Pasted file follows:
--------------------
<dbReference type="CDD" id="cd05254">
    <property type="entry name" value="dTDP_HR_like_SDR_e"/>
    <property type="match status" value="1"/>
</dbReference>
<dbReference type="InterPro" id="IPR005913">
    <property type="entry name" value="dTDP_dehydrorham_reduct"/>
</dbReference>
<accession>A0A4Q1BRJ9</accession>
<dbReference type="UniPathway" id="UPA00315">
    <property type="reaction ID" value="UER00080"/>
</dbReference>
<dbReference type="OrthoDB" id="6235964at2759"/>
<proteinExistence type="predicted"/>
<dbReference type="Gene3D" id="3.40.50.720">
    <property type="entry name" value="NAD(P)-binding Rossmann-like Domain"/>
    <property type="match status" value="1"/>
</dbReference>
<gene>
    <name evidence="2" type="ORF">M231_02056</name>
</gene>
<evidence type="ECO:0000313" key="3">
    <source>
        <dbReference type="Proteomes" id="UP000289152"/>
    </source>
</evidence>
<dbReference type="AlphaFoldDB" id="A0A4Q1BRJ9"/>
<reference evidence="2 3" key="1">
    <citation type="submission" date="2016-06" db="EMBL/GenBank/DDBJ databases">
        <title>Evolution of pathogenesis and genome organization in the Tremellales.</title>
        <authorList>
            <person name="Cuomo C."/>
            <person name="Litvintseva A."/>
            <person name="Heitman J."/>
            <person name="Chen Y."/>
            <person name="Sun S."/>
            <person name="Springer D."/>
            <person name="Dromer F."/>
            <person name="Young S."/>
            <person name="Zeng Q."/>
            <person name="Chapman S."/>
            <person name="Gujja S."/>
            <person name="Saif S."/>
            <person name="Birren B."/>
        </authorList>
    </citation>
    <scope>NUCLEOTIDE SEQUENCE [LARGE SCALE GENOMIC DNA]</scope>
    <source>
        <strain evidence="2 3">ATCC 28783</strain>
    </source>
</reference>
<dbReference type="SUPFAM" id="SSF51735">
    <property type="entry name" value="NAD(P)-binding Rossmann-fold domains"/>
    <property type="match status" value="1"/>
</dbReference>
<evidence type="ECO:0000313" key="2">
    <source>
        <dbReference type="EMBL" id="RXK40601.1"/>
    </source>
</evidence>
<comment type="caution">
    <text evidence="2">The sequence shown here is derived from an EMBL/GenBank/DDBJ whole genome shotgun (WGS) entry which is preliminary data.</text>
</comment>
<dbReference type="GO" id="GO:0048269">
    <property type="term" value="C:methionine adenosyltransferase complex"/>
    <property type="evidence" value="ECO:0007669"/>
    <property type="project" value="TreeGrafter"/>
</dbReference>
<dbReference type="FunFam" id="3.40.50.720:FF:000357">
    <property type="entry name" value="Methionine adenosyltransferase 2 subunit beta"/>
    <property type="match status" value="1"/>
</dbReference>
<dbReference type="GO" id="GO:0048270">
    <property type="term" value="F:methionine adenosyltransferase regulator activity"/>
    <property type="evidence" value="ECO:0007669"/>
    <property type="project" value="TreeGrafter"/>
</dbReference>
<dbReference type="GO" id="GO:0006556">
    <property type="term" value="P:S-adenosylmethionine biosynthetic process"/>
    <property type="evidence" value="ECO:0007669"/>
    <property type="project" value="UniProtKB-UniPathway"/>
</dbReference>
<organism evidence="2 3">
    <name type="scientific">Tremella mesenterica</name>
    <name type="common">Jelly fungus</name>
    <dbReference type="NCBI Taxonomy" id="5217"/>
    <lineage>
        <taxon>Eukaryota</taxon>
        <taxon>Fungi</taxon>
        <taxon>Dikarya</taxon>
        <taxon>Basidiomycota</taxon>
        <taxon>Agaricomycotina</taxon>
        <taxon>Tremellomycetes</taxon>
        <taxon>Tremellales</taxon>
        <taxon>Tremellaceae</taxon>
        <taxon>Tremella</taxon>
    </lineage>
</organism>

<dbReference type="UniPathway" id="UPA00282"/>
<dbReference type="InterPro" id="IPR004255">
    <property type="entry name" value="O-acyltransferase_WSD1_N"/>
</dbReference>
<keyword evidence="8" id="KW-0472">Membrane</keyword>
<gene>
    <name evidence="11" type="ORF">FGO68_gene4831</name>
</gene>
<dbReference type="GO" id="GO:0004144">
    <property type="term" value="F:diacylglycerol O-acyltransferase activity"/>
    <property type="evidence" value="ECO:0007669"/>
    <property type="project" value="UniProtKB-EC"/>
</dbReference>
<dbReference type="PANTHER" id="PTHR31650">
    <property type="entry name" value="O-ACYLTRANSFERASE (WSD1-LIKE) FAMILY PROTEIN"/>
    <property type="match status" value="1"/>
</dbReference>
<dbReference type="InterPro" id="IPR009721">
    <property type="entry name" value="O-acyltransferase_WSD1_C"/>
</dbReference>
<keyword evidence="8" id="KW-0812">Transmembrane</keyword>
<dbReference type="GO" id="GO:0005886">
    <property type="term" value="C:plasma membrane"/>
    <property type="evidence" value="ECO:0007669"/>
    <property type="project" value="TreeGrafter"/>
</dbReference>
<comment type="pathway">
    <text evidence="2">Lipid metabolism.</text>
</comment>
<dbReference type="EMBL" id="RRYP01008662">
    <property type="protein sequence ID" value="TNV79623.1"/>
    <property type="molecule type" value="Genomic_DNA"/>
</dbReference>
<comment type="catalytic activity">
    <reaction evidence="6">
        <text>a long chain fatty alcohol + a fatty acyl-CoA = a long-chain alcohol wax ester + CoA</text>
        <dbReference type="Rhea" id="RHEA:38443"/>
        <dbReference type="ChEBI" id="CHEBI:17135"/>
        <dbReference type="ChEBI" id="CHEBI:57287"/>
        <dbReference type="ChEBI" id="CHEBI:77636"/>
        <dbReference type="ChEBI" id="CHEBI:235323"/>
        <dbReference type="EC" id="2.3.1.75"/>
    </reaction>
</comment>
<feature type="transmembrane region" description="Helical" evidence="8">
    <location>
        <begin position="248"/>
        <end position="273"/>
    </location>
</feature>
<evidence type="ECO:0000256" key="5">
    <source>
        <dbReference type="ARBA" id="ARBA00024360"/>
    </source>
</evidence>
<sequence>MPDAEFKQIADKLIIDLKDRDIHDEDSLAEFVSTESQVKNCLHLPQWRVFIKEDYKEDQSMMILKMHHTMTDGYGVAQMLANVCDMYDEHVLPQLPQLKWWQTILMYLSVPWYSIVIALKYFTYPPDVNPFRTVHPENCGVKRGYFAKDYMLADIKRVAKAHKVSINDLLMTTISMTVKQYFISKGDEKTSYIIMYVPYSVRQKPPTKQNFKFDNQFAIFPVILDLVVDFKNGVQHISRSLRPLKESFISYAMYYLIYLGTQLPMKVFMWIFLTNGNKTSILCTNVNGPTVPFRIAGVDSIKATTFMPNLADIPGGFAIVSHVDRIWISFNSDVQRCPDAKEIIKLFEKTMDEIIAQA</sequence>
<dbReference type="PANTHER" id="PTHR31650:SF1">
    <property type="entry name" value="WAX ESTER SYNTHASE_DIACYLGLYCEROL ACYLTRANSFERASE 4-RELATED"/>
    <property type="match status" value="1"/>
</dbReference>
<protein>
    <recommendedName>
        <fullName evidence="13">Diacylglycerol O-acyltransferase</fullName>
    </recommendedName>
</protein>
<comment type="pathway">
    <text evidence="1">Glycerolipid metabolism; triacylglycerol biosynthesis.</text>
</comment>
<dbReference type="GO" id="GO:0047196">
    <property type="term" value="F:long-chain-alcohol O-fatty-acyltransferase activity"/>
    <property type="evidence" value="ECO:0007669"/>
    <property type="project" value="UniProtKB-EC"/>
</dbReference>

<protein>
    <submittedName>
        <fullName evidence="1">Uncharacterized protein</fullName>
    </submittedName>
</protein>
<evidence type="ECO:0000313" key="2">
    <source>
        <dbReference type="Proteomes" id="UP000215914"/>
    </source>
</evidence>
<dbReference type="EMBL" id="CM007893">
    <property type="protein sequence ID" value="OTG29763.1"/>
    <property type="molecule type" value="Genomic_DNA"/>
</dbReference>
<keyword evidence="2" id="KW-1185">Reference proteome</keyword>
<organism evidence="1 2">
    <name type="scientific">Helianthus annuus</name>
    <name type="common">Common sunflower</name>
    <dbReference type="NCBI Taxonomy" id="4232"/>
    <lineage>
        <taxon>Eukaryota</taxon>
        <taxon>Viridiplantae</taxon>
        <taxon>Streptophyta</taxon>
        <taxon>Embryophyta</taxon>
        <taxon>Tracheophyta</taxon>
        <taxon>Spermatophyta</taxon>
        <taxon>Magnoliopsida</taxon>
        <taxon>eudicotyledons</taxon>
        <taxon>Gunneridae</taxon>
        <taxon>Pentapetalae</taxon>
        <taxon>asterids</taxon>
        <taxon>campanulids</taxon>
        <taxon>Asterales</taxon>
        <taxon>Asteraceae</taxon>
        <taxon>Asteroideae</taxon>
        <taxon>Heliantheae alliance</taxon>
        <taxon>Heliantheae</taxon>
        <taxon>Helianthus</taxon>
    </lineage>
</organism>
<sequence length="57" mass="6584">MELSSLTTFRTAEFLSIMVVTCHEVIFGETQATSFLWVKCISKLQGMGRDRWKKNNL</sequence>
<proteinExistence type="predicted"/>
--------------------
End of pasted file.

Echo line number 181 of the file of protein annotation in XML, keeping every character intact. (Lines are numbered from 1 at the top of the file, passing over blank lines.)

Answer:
<dbReference type="EMBL" id="CM007893">